Reaching the top: Luck, competence and teamwork

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Diane Creel
Diane Creel
Diane Creel
Diane Creel

Linda Mastaglio interviewed Diane Creel (referenced in a BusinessWeek profile here) for a recent SMPS Marketer issue. Creel, now retired, broke several barriers beyond her gender to achieve her career success. She was a marketer without professional engineering qualifications, who rose to lead billion-dollar, multi-branch engineering companies as chairman and Chief Executive Officer.

Creel retired in 2008 “and now lives on a  300-acre ranch near Fredericksburg, TX, with her 12 horses, a herd of longhorn steers, and champion mules (yes, one of her mules was a world champion two years ago,” Mastaglio writes. “Dianne has never been shy about her beliefs.”

Creel starts out with one of the basics. You can’t do it alone.

“If you want to move beyond marketing, I think the first thing you have to have is someone to give you that opportunity — someone who sees beyond your capability in marketing,” Creel said in the interview. “We get put in our box, and we don’t have time, energy or effort to get out of that box to learn about other aspects of the firm. . . . If you want to progress into new areas of your company, get out of your box, even if it’s on your own time, and learn about other aspects of the business. Just do it. Then, when opportunities do arise to work in higher positions, you have a foundation.  Show your firm’s leadership that you have a passion for their business, that you can offer them more than they realize.”

Of course, you need to have some luck to create that opportunity — or you need to move to an environment where it can exist. In Creel’s case, she ascended in part because the engineering practice was set up with an overall holding company and different branches. The branches were led by engineers, but the holding company didn’t have that professional requirement. This allowed her to work outside the conventional “box” of a professional practice, where the leadership and culture — and opportunities — were defined by professional designations.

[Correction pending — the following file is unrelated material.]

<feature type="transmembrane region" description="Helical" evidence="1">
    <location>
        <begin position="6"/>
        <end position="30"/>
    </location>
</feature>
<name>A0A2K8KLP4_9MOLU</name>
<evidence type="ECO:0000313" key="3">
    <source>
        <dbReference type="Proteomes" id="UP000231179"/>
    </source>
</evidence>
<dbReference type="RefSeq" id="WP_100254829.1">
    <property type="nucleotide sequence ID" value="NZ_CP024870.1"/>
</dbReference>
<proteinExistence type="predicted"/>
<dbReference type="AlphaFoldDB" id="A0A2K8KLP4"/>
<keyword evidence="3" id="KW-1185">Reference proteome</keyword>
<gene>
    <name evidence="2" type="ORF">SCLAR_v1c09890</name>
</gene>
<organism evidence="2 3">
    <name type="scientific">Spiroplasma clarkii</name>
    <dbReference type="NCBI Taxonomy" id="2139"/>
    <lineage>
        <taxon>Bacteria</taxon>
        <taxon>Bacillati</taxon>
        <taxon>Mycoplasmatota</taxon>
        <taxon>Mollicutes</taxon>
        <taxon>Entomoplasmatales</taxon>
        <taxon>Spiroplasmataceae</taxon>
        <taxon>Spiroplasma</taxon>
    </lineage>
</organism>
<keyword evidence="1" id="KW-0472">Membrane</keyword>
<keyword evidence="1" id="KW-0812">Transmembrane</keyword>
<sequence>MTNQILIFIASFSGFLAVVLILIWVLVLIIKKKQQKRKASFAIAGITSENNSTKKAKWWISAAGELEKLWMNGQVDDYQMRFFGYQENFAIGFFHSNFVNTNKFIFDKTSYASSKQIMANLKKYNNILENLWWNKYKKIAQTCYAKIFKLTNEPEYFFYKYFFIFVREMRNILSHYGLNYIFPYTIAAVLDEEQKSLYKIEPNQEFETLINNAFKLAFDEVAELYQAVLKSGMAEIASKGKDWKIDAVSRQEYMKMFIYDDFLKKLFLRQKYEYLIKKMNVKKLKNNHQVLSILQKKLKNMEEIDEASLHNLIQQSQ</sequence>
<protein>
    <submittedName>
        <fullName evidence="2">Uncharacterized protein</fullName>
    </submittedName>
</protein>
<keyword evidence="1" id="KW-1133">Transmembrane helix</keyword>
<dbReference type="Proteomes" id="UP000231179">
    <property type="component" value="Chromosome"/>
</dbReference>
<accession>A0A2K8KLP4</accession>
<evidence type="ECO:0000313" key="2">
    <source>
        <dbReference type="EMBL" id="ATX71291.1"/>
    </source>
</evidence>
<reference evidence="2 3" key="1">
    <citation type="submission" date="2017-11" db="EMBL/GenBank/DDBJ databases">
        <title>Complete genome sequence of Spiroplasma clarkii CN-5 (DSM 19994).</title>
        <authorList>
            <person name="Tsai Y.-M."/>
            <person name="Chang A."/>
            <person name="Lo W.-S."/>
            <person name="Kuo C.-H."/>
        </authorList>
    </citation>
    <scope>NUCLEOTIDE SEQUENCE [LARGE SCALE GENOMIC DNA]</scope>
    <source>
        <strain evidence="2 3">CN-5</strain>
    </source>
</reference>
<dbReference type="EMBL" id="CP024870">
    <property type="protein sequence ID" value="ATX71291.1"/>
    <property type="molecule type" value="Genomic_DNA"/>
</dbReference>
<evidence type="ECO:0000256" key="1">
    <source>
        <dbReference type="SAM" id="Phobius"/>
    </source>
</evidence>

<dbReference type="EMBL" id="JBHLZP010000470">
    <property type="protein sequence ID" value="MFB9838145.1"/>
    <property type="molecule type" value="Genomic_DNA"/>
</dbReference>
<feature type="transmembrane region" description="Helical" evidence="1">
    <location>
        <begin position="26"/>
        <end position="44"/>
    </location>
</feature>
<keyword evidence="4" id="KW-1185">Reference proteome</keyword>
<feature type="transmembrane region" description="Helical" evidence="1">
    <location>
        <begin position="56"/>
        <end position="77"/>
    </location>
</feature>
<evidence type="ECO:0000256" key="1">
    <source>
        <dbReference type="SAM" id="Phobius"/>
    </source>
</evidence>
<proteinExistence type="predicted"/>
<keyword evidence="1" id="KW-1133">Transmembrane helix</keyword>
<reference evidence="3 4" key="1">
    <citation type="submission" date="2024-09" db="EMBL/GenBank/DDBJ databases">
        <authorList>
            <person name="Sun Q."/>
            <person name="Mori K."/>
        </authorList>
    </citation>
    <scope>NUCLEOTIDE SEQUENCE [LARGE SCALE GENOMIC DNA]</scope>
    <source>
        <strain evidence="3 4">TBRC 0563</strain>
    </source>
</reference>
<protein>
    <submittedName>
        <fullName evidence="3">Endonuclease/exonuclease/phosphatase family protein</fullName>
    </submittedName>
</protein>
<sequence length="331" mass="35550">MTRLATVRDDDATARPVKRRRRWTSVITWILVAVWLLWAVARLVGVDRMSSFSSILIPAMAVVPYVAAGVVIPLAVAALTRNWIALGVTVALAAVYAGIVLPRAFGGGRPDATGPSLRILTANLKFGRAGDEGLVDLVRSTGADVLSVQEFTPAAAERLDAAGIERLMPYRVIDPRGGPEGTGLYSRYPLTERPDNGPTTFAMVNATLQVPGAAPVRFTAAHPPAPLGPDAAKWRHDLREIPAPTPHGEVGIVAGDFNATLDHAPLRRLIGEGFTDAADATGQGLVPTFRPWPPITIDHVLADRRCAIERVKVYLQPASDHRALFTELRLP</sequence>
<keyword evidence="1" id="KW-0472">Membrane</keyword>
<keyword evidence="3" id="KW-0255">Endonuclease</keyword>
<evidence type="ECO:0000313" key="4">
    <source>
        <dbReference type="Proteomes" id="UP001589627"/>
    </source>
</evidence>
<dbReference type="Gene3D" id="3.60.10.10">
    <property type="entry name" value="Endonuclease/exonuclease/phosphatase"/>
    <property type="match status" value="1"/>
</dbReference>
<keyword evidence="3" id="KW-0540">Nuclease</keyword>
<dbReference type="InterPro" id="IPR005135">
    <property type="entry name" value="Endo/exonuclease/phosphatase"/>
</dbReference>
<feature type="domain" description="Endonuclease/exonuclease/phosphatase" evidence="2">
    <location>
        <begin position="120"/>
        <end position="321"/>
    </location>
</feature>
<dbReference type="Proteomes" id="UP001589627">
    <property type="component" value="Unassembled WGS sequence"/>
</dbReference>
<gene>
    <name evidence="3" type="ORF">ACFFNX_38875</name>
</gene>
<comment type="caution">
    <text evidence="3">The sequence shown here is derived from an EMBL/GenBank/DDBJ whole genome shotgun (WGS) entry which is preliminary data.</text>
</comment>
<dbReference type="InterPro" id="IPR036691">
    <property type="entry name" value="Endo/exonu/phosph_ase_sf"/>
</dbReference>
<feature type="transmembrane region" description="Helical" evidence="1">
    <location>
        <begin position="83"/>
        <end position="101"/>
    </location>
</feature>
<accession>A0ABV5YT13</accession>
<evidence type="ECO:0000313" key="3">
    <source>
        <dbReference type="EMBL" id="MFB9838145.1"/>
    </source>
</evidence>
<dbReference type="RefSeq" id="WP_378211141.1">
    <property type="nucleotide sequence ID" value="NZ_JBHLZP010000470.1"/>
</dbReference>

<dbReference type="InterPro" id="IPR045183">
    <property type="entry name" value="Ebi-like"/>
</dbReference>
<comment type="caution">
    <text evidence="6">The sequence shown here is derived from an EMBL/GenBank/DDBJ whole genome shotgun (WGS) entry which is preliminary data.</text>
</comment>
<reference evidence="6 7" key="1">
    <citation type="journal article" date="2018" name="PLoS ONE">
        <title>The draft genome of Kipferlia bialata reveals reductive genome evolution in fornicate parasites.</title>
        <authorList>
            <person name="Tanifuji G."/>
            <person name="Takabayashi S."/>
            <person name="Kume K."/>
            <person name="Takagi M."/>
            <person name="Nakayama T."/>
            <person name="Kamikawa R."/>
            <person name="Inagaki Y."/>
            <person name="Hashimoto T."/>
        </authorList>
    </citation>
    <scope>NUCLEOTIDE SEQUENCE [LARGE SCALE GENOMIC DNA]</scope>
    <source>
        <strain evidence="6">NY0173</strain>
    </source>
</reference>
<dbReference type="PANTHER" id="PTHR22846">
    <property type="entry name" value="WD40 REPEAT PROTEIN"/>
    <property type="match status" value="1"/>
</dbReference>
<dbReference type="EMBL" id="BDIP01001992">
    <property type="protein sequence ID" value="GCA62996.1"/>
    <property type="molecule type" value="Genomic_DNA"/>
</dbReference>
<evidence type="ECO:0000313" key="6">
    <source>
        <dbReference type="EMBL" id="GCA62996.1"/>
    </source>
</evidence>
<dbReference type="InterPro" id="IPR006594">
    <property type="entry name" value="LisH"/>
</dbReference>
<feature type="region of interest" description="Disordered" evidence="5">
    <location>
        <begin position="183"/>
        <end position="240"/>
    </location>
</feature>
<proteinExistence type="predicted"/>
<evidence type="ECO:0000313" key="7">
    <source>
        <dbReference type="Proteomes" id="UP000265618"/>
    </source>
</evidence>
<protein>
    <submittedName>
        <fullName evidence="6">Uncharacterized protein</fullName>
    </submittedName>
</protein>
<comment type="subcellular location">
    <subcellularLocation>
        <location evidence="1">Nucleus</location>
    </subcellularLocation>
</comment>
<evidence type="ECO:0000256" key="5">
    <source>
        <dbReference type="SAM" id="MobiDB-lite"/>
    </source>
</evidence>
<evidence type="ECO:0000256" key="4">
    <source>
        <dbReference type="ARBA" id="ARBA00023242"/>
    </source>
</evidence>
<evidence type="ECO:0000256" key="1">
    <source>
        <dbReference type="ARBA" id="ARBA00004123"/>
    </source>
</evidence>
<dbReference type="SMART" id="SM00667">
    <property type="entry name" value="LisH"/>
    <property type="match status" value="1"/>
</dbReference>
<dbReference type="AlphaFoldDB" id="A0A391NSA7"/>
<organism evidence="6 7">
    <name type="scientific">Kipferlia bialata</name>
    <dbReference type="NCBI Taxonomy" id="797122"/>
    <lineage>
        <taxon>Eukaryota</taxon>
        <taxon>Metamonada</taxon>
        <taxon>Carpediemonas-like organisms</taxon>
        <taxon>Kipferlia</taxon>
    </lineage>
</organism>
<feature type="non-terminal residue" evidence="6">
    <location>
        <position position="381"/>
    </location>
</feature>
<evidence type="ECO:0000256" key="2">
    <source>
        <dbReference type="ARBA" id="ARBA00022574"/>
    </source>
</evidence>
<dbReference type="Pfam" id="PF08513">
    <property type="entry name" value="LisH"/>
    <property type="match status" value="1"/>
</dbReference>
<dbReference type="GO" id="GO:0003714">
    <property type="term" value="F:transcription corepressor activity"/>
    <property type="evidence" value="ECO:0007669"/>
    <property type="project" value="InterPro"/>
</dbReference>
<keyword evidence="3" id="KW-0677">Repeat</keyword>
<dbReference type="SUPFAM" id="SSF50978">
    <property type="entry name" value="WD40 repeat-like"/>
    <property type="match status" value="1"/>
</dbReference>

“It was different in our company,” she said. “Marketers and women managers were held in high esteem — no ceiling for either in our company. We attracted the best talent, because they wanted to work for us, because they knew they would be respected. When I started in the industry, marketers were second-class citizens and were for many years. In some firms, that may still be true.”

These observations lead to some other insights that may be helpful for both businesses and individuals seeking to break out of the mould and achieve greater success.

As a business, can we design/manage our organization so that competency, not stereotypes, really define the opportunities?

This is easier said than done, I realize. First, once a business achieves a certain culture or dynamic, it is really hard to change. I think, however, we can design selection and management criteria to ensure objectivity and encourage diversity. (Our own business uses a competency working test rather than interview system to evaluate potential employees and contractors; ironically, two of our most successful recent hires included something of an opposite situation — the potential job-seekers interviewed others (former employees/clients) before applying. Once the candidates received positive reviews of us, they were ready to join the team. We then tested them with some working projects, and they passed the evaluation quickly.

As an individual, can you look beyond your current scope and see the bigger picture, and contribute accordingly?

I think this is easier said than done, in part because we have other life responsibilities beyond work. How do we find the “extra time” to connect and interact beyond our direct work-related responsibilities, especially if we have family considerations (and in many cases, exceptional challenges, perhaps with aged parents or children needing special attention and care)?  The answer here is to combine practicality with flexibility, I think. With one exception, our business allows the employees to have as complete work-life freedom as possible, with home-based offices and flexible hours/schedules. The exception, the office administrator, needs to work in our physical office, although I’m sure she would be happier if she could work from her home. I weighed the costs/benefits of allowing her this extra freedom, and considered that the business needs a reliable focal point to ensure communication and stability — but of course she can take off time when required for urgent personal needs.

One piece of good news, I think, is that many other businesses have succeeded in understanding the diversity message. We’ve been profiling “women in construction” stories for the past few months in several regional and special interest publications. The offer of editorial features describing the women’s success has proven surprisingly successful — businesses that are leading the way in applying diversity in their hiring/management policies want others to know about their success.

Diane Creel may have been a pioneering women CEO in engineering practices. I think the trend will continue, if both employees and employers remember the importance of luck, competence, and teamwork — and are ready to reach beyond their stereoptypes.

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